Finally, the absence of an environment chapter may lead to negative and unintended results, depending on the implementation and governance processes by member countries. An environment chapter is urgently needed, given the criticality of overfishing, overlogging, and illegal wildlife trade in the region. ASEAN has the opportunity to push for a collective elimination of these unsustainable practices.

Optimists say that RCEP may be upgraded in the future. Indeed, the sooner ratification ensues, the sooner members can include more non-traditional trade chapters such as those outlined above. If or when that takes place, RCEP may become more aligned with the Sustainable Development Goals.

Facing shocks through greater integration

RCEP also offers its members the benefits that can come from greater regional integration. The Covid-19 pandemic proves once again that collaboration across borders is essential.

The negative economic impact of the pandemic was expected. What was less expected was the increasing inward-looking policies adopted by RCEP members.

Take, for example, the policies around personal protective equipment (PPE), from masks to hand sanitizers. As anticipated, lockdowns stifled economic activity and disrupted supply chains. Restrictions in China, a critical supplier of PPE, led to supply shocks in countries around the world.[6] Many governments also adopted similar emergency policies such as restricting exports of PPE, medical goods, and food products. As trade partners retaliated, price hikes and volatility ensued, as did supply shortages.

Non-tariff measures (NTMs) proliferated during the pandemic. From February 2020 to October 2020, 66 trade measures were implemented by RCEP countries; 35 measures were classified as restrictive (see Fig. 1).[7] From a list of 24 export restrictive measures, 19 were export prohibitions. The number of notifications for NTMs peaked in April 2020 (see Fig. 2).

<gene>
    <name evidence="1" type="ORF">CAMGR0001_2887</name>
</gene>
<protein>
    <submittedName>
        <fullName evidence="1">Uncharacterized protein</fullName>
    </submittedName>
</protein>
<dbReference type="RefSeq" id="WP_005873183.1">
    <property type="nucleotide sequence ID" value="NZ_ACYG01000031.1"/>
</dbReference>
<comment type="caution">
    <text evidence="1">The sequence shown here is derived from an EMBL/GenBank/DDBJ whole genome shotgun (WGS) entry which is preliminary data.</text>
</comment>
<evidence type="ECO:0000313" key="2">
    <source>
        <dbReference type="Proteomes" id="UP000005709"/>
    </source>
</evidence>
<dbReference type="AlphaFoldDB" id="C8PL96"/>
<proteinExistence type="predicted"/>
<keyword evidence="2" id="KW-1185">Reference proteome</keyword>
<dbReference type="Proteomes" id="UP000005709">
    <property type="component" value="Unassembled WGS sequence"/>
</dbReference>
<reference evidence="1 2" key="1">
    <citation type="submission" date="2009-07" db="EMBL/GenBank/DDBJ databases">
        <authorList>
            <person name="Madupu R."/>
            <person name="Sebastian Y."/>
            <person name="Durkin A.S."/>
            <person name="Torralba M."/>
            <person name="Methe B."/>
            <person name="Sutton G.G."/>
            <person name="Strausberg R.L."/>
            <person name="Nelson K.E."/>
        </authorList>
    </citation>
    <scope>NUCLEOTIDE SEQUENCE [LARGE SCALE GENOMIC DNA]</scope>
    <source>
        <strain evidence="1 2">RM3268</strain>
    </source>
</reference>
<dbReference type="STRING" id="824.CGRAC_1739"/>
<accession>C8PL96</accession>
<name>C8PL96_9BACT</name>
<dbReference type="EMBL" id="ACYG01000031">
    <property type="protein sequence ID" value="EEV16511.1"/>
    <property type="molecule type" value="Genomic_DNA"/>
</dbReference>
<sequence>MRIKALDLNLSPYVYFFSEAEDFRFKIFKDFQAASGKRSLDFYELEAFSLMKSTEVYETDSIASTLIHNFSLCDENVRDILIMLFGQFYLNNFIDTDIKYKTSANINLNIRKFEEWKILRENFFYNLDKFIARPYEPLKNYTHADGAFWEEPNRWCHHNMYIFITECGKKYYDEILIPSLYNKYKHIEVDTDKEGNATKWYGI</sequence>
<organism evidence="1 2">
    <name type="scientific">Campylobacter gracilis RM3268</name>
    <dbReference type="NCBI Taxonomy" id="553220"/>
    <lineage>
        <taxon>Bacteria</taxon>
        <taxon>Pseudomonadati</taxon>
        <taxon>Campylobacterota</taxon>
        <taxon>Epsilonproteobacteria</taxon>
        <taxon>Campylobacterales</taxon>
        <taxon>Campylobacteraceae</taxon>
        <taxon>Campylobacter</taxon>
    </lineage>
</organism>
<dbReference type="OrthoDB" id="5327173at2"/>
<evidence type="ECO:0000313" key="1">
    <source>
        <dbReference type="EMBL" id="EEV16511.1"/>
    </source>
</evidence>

Type of trade measures imposed related to covid-19

Notifications of non-tariff measures among RCEP members

It should be noted that 21 out of 30 of the liberalization import measures were tariff reductions.

Thus, despite high demand, reducing tariffs on PPE products did not attract more imports. The adoption of export prohibition measures ensured that enough PPE were available domestically.

Another widely adopted restriction was the import ban. To curb the spread of the virus, import bans were also imposed by countries with restrictive sanitary and phytosanitary (SPS) regulations. Predictably, wild animals from China accounted for most of the banned products. The Republic of Korea (ROK) imposed the highest number of import bans, all on wild and live animals (see Fig. 3).

type of restrictive measures imposed by RCEP members to covid 19 goods

These restrictive measures were supposed to be temporary. However, uncertainties surrounding the virus prompted RCEP members to implement an unknown termination date. From February to October 2020, only nine out of 35 restrictive trade measures were terminated, and only eight of them were termination of export restrictions.

Once RCEP is implemented, policy coordination in the region will hopefully improve – and improved certainty can help to mitigate and minimise pandemic-related shocks, from unemployment to corporate bankruptcy and financial market fragility.[8] If member countries commit to cooperate and support each other during these uncertain times, RCEP can serve as a platform for recovery.